'Splatoon 2' Starfish squids
'Splatoon 2' will feature a concert-themed map called Starfish Mainstage, and that's where these two Inklings are standing. It was featured during the game's debut trailer. 'Splatoon 2' comes to Nintendo Switch this summer. Nintendo/Tumblr

Splatoon 2 and ARMS were fun to watch during Wednesday’s April Nintendo Direct, but is anyone else concerned about the Switch’s 2017 games lineup after this stream? Here’s a list of the four biggest letdowns that left us feeling gross.

1) Just Kill The 3DS Already: The 3DS accomplished a lot by rising from zero to hero in the handheld market, but, after six years, Nintendo should consider pulling the plug on the portable for its first and third-party partners. During Wednesday's Direct, the hardware maker announced about a dozen 3DS titles with well over half of them being developed or published in house.

If Nintendo wants Switch to succeed, it needs to put as much development might behind it as possible. Right now Switch has the advantage of being cool new tech, but that shine won’t last forever. Yes the 3DS install base is tens of millions strong, but shouldn’t Nintendo be pushing those folks toward Switch? It was a little frustrating to see so much legacy support on show.

2) Rehashing The Same Switch Games: There were other Switch headlines beyond Splatoon 2 and ARMS, but some of them had no place being there. How many times do we really need to see Ultra Street Fighter II, Disgaea 5 or Rayman Legends? Some of those titles finally got release dates, but let’s be real: almost nobody is going to buy those ports of old games. This is especially true considering their inflated prices.

We have seen quite a few of these Switch games many times since January. Added release dates are cool, but not everything needs to be in a Direct. Put the known quantities in a press release instead.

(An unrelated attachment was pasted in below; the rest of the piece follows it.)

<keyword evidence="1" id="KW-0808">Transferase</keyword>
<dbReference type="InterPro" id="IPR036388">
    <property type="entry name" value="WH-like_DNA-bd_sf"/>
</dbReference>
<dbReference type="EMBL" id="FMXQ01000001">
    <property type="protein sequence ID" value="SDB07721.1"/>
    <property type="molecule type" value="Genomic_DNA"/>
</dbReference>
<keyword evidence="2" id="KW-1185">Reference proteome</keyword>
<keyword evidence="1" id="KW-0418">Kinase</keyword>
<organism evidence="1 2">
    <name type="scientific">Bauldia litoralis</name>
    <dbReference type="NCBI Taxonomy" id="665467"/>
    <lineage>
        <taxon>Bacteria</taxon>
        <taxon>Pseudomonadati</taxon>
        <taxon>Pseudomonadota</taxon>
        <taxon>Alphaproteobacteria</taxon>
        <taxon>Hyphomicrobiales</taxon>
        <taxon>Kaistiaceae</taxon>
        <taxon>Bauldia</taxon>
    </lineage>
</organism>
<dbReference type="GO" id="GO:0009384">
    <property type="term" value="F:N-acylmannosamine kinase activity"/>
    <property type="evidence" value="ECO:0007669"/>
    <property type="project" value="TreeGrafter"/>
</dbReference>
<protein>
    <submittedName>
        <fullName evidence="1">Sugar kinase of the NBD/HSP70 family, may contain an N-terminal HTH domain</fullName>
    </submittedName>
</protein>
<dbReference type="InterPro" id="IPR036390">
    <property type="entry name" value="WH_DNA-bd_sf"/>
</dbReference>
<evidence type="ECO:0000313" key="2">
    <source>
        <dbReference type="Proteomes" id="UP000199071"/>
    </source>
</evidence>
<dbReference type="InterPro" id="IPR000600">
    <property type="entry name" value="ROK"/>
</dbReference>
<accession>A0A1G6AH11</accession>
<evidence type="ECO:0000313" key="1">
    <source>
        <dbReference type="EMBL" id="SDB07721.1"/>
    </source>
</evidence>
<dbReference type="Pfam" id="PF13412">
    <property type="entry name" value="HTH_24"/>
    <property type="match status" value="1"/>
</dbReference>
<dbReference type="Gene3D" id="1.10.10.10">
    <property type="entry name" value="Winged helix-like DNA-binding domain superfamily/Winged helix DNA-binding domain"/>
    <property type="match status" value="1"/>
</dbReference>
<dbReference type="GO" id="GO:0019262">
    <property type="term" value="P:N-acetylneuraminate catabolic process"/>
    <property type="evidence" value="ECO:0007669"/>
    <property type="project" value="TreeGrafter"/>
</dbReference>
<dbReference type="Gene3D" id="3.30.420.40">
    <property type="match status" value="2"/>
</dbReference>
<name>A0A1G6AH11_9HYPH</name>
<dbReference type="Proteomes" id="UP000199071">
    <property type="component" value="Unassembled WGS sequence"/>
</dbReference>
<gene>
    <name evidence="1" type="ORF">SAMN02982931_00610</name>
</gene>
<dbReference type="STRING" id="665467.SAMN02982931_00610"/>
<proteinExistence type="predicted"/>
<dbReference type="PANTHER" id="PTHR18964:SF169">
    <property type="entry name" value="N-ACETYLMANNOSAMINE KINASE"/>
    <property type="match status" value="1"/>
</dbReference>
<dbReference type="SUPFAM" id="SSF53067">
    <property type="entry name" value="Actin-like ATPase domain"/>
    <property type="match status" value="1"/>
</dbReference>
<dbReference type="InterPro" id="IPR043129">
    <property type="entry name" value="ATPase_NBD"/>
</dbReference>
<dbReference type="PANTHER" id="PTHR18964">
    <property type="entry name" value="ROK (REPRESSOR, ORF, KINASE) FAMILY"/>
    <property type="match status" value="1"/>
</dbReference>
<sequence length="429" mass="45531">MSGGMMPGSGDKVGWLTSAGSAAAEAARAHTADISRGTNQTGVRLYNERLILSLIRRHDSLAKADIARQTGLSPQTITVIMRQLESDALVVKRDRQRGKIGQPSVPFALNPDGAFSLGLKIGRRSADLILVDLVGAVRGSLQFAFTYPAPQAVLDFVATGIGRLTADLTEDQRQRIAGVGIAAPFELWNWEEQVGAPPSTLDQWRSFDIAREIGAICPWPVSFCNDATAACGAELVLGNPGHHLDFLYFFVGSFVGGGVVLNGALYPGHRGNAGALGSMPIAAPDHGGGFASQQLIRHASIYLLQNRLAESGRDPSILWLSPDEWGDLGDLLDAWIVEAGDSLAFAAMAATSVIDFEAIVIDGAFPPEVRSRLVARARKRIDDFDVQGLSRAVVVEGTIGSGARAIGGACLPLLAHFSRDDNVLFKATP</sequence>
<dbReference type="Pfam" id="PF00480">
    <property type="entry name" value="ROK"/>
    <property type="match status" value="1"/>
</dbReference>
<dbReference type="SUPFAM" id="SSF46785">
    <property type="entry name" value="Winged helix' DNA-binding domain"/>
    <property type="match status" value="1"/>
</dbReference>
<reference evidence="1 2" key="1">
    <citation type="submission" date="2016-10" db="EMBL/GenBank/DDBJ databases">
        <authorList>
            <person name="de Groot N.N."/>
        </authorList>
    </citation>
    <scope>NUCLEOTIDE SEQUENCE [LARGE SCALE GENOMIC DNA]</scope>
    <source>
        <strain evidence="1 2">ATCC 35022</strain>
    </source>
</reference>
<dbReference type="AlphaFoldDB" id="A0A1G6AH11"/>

3) The New Switch Content Felt Like Filler: Independent of ARMS and Splatoon 2, pretty much nothing new announced for Switch moved the needle in any significant way. Is anyone really losing their minds over Monopoly or Project Mekuru this morning? We’re not saying every Direct has to be a stunner, but maybe it’s just not a good idea to leave in so much filler. In effect, it makes the whole Switch library feel like filler.

Instead of that long stretch of time where we all looked down at our phones, make the stream edited more tightly to the subject matter. If you want to make smaller announcements, bunch them together for press or as a “cleanup” Direct. Some of these reveals might’ve gone over better in a tighter Nindies showcase too. April’s Direct was advertised as a triple-A Direct. Any announcements less than that fell totally flat. Keep the big names like Sonic and cut the rest.

4) Nothing About Mr. Shifty: Did you know the Nintendo Switch is getting a cool, console-exclusive indie game called Mr. Shifty on April 13? Probably not, because Nintendo failed to mention it during a Direct less than 24 hours before its release. It’s an admittedly small bone to pick, but the exclusion is still pretty baffling.

Especially following the success of new and unique small-budget titles like Snake Pass, how do you not mention a product that will mean something to gamers so very soon? Yes we did criticize small-budget reveals in the previous paragraphs, but this nod could’ve been something as simple as “don’t forget to download Mr. Shifty tomorrow.” This game is not an old port, and it brings a sizeable campaign to the table. Yet, it was nowhere to be found.

Were you disappointed by Wednesday’s Splatoon 2 Direct? Was it an editing problem or a Nintendo Switch content problem? Tell us in the comments section!